For summer

I want to bottle this green smell of summer. Fresh and ripe, with possibilities maybe. Pollen and tiny yellow flowers that we trample, sweat and the moist air, the harsh light that sometimes makes way for unexpected rain, and the darkness that makes everything clean. I smelt it again, after many years away. It took me back to when we had the yellow of the street lights for company, when we were unaware we didn’t have much else. A drop fell, on our palms and thighs, on the leaves beside us, into the soil beneath us. The dust settled as more drops fell. We willed the rain to stop. We thought the night-time world belonged to us, as we wandered from street to street. We weren’t lost, we were finding each other.

There was a dream that hovered. Behind my shoulder, above my head, in my heart, always a little out of reach. One day, I held it in my hand. It was lighter than I imagined, it fluttered, it was alive. It made my chest ache and it set me free.

I am curious about happiness. Is it contentment, is it finding out that the hurt of the past suddenly feels far away? You remember its outlines, but the ache is dull. You allow yourself to pierce and pick at the scab. The resentment seems to be making a graceful exit, but you do not want to let go of it all, because you do not yet know who you are without it. But there is joy to be discovered, on other summer nights like these, when we realise that the sadness sometimes creeps away without us noticing. The night whispers to us ancient stories of love and longing, watching us as we write our own story, calling the fireflies to witness.

The night is infinite and wise, she said to me she knew I would be back to bottle the heady smell of summer.

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11 thoughts on “For summer

  1. Anusha – Wonderfully written. I especially liked the penultimate paragraph on happiness and contentment.

    In “Option B” (the book that I recommended to you recently) I came across this quote – “Part of misery is misery’s shadow, the fact that you don’t merely suffer but have to keep on thinking about the fact that you suffer.” During setbacks or times of grief, I have fallen prey to generous doses of self-pity in the past. But in the past 3-4 years, I genuinely feel like I have been a lot more centered. In this period, I have suffered two significant losses – my mentor and my Aunt. But my own experience of recovering from the losses has taught me quite a few lessons. (I had mentioned this even in my comment on your “mining the loss” write-up.)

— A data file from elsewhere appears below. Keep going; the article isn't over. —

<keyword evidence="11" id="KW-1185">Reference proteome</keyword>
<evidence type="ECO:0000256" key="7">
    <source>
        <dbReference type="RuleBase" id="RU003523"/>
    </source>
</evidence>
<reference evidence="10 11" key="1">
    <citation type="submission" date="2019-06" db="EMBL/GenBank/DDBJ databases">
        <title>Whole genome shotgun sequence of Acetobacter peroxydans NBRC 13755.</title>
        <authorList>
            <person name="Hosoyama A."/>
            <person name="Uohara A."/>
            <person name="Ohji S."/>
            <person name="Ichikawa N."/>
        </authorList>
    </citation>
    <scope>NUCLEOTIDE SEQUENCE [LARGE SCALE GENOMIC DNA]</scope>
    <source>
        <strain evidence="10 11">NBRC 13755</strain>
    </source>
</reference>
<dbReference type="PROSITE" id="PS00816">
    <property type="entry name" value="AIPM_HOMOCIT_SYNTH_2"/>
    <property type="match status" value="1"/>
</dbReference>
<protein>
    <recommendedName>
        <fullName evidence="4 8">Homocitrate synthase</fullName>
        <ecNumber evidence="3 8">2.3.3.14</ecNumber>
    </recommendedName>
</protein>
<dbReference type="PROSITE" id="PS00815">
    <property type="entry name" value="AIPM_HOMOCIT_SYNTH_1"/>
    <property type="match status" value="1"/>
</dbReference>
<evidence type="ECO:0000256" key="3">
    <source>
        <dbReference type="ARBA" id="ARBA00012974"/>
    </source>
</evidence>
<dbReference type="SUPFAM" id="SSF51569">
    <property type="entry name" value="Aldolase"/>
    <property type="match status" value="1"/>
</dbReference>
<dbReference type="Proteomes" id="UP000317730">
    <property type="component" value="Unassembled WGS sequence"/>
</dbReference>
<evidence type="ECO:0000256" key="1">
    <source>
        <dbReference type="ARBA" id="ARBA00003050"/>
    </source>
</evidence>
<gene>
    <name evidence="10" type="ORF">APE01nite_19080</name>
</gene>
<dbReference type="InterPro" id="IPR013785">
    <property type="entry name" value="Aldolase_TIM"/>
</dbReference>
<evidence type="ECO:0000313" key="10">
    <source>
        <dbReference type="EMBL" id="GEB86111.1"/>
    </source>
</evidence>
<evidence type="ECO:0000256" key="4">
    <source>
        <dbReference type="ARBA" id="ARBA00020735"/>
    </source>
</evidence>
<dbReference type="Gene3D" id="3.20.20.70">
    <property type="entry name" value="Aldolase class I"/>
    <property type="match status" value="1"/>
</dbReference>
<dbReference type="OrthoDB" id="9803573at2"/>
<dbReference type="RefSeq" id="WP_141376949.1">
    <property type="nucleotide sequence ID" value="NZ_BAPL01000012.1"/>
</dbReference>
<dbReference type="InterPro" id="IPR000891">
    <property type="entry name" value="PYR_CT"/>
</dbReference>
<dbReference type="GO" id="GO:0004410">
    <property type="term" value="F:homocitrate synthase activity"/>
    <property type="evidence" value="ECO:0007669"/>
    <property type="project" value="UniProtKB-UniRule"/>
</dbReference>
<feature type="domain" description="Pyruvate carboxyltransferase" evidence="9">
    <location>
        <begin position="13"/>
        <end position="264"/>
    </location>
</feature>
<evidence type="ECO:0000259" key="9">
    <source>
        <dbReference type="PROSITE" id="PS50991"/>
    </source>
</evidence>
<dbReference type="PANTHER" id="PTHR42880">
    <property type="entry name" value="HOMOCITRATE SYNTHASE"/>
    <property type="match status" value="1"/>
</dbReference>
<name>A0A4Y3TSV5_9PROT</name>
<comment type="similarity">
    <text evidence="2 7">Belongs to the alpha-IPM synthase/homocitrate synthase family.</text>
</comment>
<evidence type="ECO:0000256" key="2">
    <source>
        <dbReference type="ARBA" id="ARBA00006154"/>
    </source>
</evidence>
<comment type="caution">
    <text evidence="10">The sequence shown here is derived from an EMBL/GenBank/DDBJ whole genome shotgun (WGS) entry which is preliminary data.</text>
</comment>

Part of the inspiration for the quest for stability comes from within. But it is also due to exposure to people that are able to maintain an even keel no matter what the circumstances are. They are the ones that find peace of mind even when the going is not good. They are the ones that find true, deep, abiding happiness when circumstances are in their favor. As another quote from “Option B” summed it up, ““The measure of who we are is how we react to something that doesn’t go our way.” So simple. So true.

    Liked by 1 person

      1. I liked the gifts write-up too. But this one, to me, was truly masterful. This write-up had the element that I love about your writing – the ability to start off by zoning in on something specific, something small and in a totally seamless, apparently effortless way, switch to a heavy-duty theme such as happiness / contentment.

        Re: Option B, no problem at all! I just thought that you might like that book, that’s all. I found it moving and illuminating.

        Liked by 1 person

  2. I’m so glad I discovered your blog! The way you write, the words you use, this font, ugh everything makes me want to read on and on. Please keep writing, looking forward to watch this blog grow. 🙂

    Liked by 1 person

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